A government review of Whānau Ora shows the approach is working well for Māori and Pacific families, but there's not enough buy in from other agencies.
The Whānau Ora Minister Peeni Henare released 'The Whānau Ora Review Report - Tipu Mātoro ki te Ao' yesterday.
Despite the initiative being launched in 2010, the report found that some government agencies still don't know what Whānau Ora is, and don't rate it.
It also found that central government agencies are, in some cases, opting out of their responsibilities and expecting Whānau Ora partners to do their job for them.
Te Pou Matakana chief executive John Tamihere said one of his key concerns was the lack of support from mainstream agencies.
"It comes down to a pervasive culture within the beauracracy and its leadership out of Wellington," he said.
"And then that ugly little practice comes into the regions and so we have to have an honest conversation with one another. There is enough money in the drum but it is not being deployed properly or fairly."
The chief executive of the South Island commissioning agency Te Pūtahitanga, Helen Leahy, welcomed the findings and said it recognised the good work Whānau Ora did.
But she said one of the main concerns was a lack of buy in from other government agencies.
"There's some pretty harsh words in there about institutional racism ... and that sector silo mentality," she said.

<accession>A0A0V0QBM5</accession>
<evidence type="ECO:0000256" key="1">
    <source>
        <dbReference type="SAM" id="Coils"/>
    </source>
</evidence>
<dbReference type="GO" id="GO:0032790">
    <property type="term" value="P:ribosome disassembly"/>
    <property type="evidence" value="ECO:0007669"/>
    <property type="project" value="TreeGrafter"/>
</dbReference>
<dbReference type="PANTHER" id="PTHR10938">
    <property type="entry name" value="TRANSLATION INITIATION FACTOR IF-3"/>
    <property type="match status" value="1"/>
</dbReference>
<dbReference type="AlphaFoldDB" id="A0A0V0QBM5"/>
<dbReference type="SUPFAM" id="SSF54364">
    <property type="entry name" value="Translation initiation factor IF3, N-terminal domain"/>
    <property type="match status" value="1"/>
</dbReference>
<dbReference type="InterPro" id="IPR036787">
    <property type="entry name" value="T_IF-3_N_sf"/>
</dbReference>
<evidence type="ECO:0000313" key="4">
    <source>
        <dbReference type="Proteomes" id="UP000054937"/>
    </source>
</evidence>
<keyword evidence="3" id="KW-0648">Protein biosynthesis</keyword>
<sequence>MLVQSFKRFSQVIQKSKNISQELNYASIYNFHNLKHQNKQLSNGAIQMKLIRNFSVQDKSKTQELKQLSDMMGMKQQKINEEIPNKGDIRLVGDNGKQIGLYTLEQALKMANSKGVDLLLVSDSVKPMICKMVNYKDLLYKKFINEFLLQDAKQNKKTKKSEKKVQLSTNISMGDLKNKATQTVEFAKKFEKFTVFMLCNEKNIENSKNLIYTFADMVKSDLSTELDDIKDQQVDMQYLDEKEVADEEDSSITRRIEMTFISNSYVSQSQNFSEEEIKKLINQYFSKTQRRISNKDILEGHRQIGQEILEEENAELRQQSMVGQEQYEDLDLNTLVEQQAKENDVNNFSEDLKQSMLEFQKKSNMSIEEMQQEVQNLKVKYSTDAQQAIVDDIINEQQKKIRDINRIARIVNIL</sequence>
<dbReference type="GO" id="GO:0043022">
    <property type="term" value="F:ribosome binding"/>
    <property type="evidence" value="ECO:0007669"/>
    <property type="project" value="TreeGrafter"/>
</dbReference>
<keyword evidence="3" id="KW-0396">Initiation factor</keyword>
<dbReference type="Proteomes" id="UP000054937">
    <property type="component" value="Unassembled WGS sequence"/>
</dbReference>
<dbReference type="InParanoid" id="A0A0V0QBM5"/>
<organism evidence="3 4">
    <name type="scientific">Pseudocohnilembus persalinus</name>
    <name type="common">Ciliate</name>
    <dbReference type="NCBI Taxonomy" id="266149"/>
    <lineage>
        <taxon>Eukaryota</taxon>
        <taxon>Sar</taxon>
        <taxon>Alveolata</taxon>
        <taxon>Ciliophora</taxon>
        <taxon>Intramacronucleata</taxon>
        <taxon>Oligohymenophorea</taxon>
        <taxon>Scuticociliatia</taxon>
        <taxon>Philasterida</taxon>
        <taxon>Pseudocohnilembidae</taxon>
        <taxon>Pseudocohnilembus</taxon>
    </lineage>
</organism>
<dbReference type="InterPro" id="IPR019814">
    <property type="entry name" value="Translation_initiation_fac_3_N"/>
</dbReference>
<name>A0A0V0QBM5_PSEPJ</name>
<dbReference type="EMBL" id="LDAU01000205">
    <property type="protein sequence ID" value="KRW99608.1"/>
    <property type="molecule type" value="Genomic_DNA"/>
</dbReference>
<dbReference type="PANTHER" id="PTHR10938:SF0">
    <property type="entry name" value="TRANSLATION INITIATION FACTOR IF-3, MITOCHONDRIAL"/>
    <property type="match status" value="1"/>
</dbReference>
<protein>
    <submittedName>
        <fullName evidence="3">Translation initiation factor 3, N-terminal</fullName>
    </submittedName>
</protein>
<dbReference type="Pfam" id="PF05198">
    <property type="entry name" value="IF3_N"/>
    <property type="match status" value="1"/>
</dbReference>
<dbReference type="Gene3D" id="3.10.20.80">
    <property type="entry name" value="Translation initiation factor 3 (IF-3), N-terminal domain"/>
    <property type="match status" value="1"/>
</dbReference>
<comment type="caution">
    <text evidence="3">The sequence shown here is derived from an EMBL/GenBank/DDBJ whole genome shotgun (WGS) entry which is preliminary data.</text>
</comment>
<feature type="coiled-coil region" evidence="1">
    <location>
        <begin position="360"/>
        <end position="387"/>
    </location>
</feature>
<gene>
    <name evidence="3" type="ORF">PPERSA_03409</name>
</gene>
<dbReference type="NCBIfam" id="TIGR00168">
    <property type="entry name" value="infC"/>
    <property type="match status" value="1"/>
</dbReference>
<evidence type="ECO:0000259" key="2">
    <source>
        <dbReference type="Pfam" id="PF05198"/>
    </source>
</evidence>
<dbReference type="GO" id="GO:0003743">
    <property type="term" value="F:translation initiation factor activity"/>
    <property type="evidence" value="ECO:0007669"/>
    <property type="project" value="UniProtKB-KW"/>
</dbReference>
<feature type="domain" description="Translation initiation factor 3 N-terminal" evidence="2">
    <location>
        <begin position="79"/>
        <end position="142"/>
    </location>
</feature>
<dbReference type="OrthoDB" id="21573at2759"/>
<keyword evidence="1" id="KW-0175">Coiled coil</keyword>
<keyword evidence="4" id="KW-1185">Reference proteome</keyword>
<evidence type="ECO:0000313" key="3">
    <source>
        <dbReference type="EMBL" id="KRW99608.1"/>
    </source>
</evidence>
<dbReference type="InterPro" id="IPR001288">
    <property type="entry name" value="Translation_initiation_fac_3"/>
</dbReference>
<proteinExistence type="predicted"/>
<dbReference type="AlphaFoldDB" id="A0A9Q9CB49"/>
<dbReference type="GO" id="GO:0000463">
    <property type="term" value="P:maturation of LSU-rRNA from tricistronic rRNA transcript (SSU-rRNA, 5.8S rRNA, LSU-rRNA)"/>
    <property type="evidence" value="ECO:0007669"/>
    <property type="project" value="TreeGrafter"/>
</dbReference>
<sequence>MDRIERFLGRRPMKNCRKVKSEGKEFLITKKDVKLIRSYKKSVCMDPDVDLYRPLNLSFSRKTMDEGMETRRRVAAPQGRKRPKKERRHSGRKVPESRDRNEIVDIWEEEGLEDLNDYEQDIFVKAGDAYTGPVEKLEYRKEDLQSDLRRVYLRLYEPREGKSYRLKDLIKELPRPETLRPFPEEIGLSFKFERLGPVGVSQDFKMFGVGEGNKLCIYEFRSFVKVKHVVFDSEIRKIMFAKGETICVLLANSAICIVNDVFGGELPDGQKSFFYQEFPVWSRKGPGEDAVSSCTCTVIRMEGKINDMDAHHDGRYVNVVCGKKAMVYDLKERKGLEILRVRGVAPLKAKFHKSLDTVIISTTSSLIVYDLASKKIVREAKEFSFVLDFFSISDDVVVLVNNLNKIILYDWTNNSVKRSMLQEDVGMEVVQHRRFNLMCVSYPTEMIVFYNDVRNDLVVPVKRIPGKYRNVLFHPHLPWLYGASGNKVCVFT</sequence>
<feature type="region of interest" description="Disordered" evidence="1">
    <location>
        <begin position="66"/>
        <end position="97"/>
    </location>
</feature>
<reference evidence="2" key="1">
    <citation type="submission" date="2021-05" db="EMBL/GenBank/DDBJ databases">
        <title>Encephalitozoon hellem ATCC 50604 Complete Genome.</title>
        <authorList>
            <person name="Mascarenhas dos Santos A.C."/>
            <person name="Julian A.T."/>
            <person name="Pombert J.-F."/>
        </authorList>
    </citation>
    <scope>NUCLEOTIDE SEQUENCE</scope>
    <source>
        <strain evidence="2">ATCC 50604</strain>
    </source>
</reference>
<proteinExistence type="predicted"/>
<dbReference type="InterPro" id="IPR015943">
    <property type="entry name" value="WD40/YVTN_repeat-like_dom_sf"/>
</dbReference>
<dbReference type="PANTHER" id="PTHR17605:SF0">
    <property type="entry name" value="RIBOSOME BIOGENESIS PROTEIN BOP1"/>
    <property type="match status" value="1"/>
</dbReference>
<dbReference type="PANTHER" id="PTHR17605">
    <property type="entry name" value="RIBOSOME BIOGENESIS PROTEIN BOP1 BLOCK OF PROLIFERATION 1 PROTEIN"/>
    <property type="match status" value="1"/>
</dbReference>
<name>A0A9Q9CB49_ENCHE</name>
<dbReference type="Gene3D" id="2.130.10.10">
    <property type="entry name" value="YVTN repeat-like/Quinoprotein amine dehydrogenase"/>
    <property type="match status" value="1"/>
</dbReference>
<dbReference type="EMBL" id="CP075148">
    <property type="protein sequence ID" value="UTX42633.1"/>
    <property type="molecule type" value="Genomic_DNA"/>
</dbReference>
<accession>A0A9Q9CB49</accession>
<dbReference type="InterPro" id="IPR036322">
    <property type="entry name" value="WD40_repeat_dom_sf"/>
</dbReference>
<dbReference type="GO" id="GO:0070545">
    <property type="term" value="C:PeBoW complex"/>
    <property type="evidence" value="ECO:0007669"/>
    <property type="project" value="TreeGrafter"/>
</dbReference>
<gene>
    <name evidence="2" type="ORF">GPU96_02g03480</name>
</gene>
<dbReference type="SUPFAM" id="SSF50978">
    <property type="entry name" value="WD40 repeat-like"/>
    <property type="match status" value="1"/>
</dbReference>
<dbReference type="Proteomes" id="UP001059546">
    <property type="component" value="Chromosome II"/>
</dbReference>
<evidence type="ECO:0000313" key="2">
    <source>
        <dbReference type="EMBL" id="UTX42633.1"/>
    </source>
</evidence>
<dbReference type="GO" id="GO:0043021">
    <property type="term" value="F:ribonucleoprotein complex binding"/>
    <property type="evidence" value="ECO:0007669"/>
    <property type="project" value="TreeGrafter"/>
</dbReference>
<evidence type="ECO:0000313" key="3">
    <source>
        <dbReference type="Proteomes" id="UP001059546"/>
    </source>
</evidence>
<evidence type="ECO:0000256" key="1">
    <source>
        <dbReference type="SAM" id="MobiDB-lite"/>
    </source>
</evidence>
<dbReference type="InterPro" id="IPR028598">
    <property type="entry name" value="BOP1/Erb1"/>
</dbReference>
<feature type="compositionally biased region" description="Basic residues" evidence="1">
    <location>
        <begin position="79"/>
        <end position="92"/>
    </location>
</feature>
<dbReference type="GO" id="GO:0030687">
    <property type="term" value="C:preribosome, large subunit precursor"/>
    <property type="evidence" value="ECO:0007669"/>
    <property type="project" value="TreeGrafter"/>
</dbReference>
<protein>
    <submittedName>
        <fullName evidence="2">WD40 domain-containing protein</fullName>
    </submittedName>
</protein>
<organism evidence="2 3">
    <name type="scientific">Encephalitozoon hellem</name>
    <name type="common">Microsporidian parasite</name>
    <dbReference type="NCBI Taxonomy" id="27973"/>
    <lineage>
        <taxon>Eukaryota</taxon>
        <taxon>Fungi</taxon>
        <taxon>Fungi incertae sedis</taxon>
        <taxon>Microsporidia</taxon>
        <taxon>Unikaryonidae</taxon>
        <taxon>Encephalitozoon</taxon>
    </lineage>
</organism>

"So this report and the government's response is really important in challenging that."
The report suggests Whānau Ora be expanded so other agencies adopt a whānau-centred approach.
Social Development Minister Carmel Sepuloni expected her ministry to be on board with Whānau Ora. She said other agencies have big jobs of their own but more could be done to work together.
So what is a Whānau Ora approach?
"Whānau Ora to me as far as I am concerned is about a holistic approach. You are not just looking out for the individual, you are looking at the collective in terms of the whānau surrounding the individual," the minister said.
"Wrap around support, making sure that you are looking at all the complex needs of that whānau and addressing them holistically."
Overall, the report found Whānau Ora is making positive changes for whānau and it should get more money.
In 2017, Labour promised voters it would put $20 million into Whānau Ora over four years. But in last year's Budget, the programme got no new money.
Mr Tamihere said their work had been recognised, and hoped the next Budget - promoted as being about wellbeing - will boost their funds.
"We now know exactly what the solutions are but the people that are being tasked with all the resources, all the power, all the money are unwilling to come into the conversation.
"We hope that a wellbeing budget will force those who run these things, and hopefully there will be a few ministers with a backbone, to enforce some change."
Mr Henare is holding an event next month for senior and government officials to learn more about Whānau Ora.
The review took place between April and November 2018. It is one of many the initiative has undergone, with the Whānau Ora Review Panel also finding that Whānau Ora was scrutinised at a disproportionate rate compared to other social service delivery models.